• Now that is exciting!!!!…I was answering Eliza’s comment and sent her some info on the Sunset Hibiscus and noticed it is from Australia..have you ever seen this?…the entire palnt is edible…
        I have been growing it for a few years got the seed from a gal in Florida and thought of your sanctuary. The leaves are an edible form of protein. I tasted them and they are good. It does reseed in my garden and I like the mystery of where it will show up-lol.

      • I have never seen that plant or heard of it before so it must be from “up the top” of Australia, where the wild things are ;). Thank you for the excellent share. I am going to head off and do a bit of research about it now 🙂

      • 🙂 I find interesting plants that are edible, I have to start feeling more comfortable cooking them:-) not like I can look them up in a cook book-lol

      • I just shared that plant with a blogging friend. I am most interested that it is a Queensland plant and that I may be able to access the seed. It sounds like it is just my sort of plant with that kind of protein levels in it’s leaves. I love it when someone shares something with me that I can actually use/do in my own garden 🙂 Thank you for the wonderful share 🙂

      • also…”currents under nasturtiums” sounds rather poetic-lol—-that is so exciting…I am putting my garden to sleep,parts of this week…. but some cole crops will be around till it gets to zero!

      • We very rarely get to zero here and when we do, we tend to be OK because we are on a steep hill, facing north and right next to the river with lots of rocks so the ground never really chills and plants tend to survive where just 20km away they turn into so much crunchy frosty mush.

      • now that is nice-we get below zero and not for just one day sometimes weeks. Like last year it killed some of my favorite perennials…but it does kill a lot of pests, so good and bad:-)

      • Our pests just slow down but our duck makes short work of most of them. She spends her days dibbling in the foliage looking for slugs and snails and if I find any I just call “here ducky, ducky ducky…” and she appears out of no-where quacking with excitement :). The chooks are fussier about the insects that they eat but they love the big wood boring grubs that we sometimes find in the logs that Steve chops for Brunhilda. There is serious fighting when we toss a few of them into the flock 😉

      • well you know if you did not have all those rules, I would send you some seed..if you can’t get it there let me know we can figure something out-tee hee! I have to ask a quick question, so you found out it had a lot of “green protein”, too?…I tasted it and it is good:-) It will reseed once you establish it!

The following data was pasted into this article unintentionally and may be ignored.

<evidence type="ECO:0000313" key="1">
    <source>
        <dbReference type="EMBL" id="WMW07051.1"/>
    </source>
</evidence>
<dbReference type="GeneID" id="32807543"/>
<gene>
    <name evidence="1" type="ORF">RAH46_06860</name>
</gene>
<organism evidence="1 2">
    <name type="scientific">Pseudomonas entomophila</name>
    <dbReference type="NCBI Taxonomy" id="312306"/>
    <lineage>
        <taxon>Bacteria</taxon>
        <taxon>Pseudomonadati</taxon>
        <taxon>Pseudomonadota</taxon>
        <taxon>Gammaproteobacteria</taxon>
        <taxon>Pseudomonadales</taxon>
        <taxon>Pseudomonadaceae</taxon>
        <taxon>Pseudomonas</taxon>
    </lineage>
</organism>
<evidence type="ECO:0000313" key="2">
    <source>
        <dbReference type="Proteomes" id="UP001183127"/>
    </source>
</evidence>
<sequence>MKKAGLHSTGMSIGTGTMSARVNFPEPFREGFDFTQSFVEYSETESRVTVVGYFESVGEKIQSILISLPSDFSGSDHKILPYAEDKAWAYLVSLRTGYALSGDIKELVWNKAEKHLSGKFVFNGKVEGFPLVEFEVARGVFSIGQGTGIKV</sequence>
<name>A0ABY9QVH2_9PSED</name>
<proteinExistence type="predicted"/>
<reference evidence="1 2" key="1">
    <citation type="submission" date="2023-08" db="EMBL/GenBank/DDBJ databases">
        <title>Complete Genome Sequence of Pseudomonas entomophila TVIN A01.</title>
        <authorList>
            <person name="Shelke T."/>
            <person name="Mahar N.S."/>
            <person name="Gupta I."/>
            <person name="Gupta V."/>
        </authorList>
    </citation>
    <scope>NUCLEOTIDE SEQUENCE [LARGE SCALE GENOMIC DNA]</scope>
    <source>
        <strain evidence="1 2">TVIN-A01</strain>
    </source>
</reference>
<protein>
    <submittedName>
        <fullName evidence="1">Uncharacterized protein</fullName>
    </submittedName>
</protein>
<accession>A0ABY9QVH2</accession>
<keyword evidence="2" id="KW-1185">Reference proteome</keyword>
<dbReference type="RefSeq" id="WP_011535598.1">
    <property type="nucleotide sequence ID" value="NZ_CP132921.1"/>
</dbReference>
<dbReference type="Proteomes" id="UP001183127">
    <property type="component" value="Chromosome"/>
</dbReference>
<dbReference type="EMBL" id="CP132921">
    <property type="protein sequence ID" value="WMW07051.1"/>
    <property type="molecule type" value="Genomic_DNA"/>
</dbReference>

• I am all for getting my protein the green and tasty way and this really piqued my interest. I read that link that you sent me and was highly excited by the possibilities. I have blogging friends on the mainland that I might be able to get to trial it and then I might be able to get some seed so I just have to “sow the idea” in their heads that they might just want to try it and who knows 😉

      • well, if you do, I look forward to some ideas as to how we could all cook with it, so far I have eaten it raw (salad)+ mighty taste, I might add!!! I am eager to see what you all “cook” up!

      • I have to get hold of some first 😉 When I do, I might ferment a batch to see how it stacks up in a probiotic sense. I love adding new foods into the mix especially when they have protein possibilities and I can grow them myself. Home grown green narfy “cow” plants 😉

      • Earl would love to get hold of ducky. He has already caught a few chooks and plucked their nether regions but he has never killed one. He once caught the rooster who was standing with his back to Earl on the front gate crowing for his girls to come and see how magnificent he was. He wasn’t quite so magnificent after Earl hauled him down and plucked out all of his gorgeous tail feathers and he has always made sure to stay away from “Earl the terrible” from that day forwards. He knows that Bezial won’t touch him though. Funny how animals just know isn’t it? 🙂

      • You are so right-they know how far they can go or not go!!!:-) Our cats and dogs have an understanding-lol. Schatze before she passed, would corner the cats if she was frustrated( poor cats if she was in a bad mood that day) but she only went so far-not eating them!

  4. Another enjoyable post, Robbie, and an important theme as well. Folks are beginning to realize just how important the old genetics are, now that breeders are messing around with genes. Lovely photos and I must say that Sunset Hibiscus has caught my eye…do you happen to have a few seeds to spare? It is a stunner! Hope you are enjoying the cooler weather, it really feels like fall around here. The colors on the trees this year are great!

    • I am starting to save my favorites since I have noticed the next year I want to grow something it is gone! I can’t get the seed:-( I will send some of those seeds when I send your cucumber seeds:-) It is related to okra. I got the seed from a lady in Florida and have grown it out for a few years. Mine reseeds where it wishes and that is perfectly fine with me:-) I’ll package some for you to start next year. Here, is a bit more info:

      Our fall is taking a bit longer to get started. We had some rain today but the coldest we have seen lately is upper 50 or low 60’s at night. BUTTTTT…that is changing this weekend! Happy Fall to you + lets hope we don’t have a repeat of last winter-YIKES! + I am glad you enjoyed this post:-)